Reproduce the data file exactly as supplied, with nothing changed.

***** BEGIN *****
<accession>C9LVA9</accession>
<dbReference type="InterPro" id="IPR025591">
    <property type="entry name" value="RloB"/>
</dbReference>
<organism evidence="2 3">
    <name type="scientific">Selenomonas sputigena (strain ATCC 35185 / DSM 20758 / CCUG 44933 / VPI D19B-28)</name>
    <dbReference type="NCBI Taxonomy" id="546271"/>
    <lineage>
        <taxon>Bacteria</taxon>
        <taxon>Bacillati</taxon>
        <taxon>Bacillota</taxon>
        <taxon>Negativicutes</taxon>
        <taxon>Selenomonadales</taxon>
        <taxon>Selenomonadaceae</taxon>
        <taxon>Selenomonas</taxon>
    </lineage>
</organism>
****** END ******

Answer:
<accession>C9LVA9</accession>
<dbReference type="InterPro" id="IPR025591">
    <property type="entry name" value="RloB"/>
</dbReference>
<organism evidence="2 3">
    <name type="scientific">Selenomonas sputigena (strain ATCC 35185 / DSM 20758 / CCUG 44933 / VPI D19B-28)</name>
    <dbReference type="NCBI Taxonomy" id="546271"/>
    <lineage>
        <taxon>Bacteria</taxon>
        <taxon>Bacillati</taxon>
        <taxon>Bacillota</taxon>
        <taxon>Negativicutes</taxon>
        <taxon>Selenomonadales</taxon>
        <taxon>Selenomonadaceae</taxon>
        <taxon>Selenomonas</taxon>
    </lineage>
</organism>